There are two common types of impulse tests. Below the first figure shows a way to achieve the “true” impulse test configuration by running the test equipment together with the drilling guns transported by pipeline. With sufficient low balance, the perforations begin to flow once the interval is triggered, which is an effective means of cleaning drilling.

The other test configuration is not a true impulse test because the flow never really closes. As in the test, it is done while drilling under balance. A small air bag in the lubricator used to lower the wire tool is compressed when the fluids flow into the well immediately after drilling.

Once the volume of air has been compressed to the maximum, the well stops flowing without closing a downhole valve. For gas wells, the well filled with liquid minimizes the effects of storage of the well, so the radial flow that would require 12 hours or more to overcome in a conventional accumulation test appears in a few minutes.

Multlrate Test:

In a multirate test, pressure measurements are acquired while flowing at a succession of surface rates. In general, the flow and pressure stabilize at each speed before moving to the next speed. If the only data acquired are in stabilized conditions, the multirate test is equivalent to a stabilized flow test.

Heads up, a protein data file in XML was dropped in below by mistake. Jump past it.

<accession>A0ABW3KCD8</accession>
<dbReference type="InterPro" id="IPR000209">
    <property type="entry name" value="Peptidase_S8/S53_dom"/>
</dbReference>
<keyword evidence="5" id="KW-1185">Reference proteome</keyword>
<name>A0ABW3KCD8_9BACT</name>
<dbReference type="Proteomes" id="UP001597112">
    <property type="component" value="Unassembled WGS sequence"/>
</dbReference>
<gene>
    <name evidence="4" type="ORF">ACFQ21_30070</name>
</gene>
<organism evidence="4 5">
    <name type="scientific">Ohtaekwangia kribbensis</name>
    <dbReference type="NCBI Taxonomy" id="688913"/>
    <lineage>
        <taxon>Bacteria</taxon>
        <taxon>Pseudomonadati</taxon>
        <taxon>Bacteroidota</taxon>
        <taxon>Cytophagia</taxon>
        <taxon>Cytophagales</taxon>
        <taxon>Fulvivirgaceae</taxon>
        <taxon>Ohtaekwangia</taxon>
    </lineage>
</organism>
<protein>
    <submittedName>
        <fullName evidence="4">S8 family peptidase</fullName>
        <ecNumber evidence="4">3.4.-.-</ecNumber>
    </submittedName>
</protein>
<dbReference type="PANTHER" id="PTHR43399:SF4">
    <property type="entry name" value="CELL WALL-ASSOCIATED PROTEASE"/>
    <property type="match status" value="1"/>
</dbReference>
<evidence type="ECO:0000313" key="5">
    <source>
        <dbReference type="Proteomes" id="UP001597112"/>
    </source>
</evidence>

Multiwell Interference Test:

A multi well interference test requires at least one active well and one or more observation wells. The active well is flowed and then shut in. Gauges in the observation well(s), which is (are) shut in during the test, record transient pressures that result from changes in flow rate in the active well. If no response is observed in an observation well, this is an indication that there is no flow communication between it and the active well